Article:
As the executive director of the Maryland Humanities Council, an educational nonprofit dedicated to lifelong learning, I was pleased to read Nancy Grasmick's commentary ("An inextricable bond between education, business," Jan. 17) regarding the interdependence of education and business, and I agree wholeheartedly that the "education and business communities should come together as full partners in achieving the contemporary purpose of education."
However, it is important to note that a traditional liberal arts education does, in fact, provide students with valuable skills for post-graduate employment. The humanities teach students skills like critical thinking and equip them with a broad (as well as deep) knowledge base. Most importantly, perhaps, as Ms. Grasmick notes, educators today "have the ability to make it possible for students to pursue both an academic and a career track simultaneously, and to incorporate both as part of their lifelong learning experience."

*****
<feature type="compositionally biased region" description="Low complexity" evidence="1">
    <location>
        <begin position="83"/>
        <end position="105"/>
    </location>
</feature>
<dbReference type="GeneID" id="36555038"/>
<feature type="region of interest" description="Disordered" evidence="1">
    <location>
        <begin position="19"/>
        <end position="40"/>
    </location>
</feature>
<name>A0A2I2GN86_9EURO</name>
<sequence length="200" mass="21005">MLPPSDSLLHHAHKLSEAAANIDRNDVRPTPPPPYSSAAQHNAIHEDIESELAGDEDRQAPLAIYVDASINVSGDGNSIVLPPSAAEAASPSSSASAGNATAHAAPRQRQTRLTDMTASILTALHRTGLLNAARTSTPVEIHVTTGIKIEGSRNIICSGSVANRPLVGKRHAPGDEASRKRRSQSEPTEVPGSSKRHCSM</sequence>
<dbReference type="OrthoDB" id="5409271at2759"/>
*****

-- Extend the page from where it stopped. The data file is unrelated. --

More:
A recent national report, "The Heart of Matter," commissioned by a bipartisan group of legislators and led by Norm Augustine, retired Lockheed Martin Corporation chief executive officer and the current chairman of Maryland's new Economic Development and Business Climate Commission (known as the "Augustine Commission"), found that three out of four employers "want schools to place more emphasis on the skills that the humanities and social sciences teach: critical thinking and complex problem-solving, as well as written and oral communication."
There can be no doubt that an education in the humanities prepares students for a successful career in business, or any other sector of their choice.
Phoebe Stein, Baltimore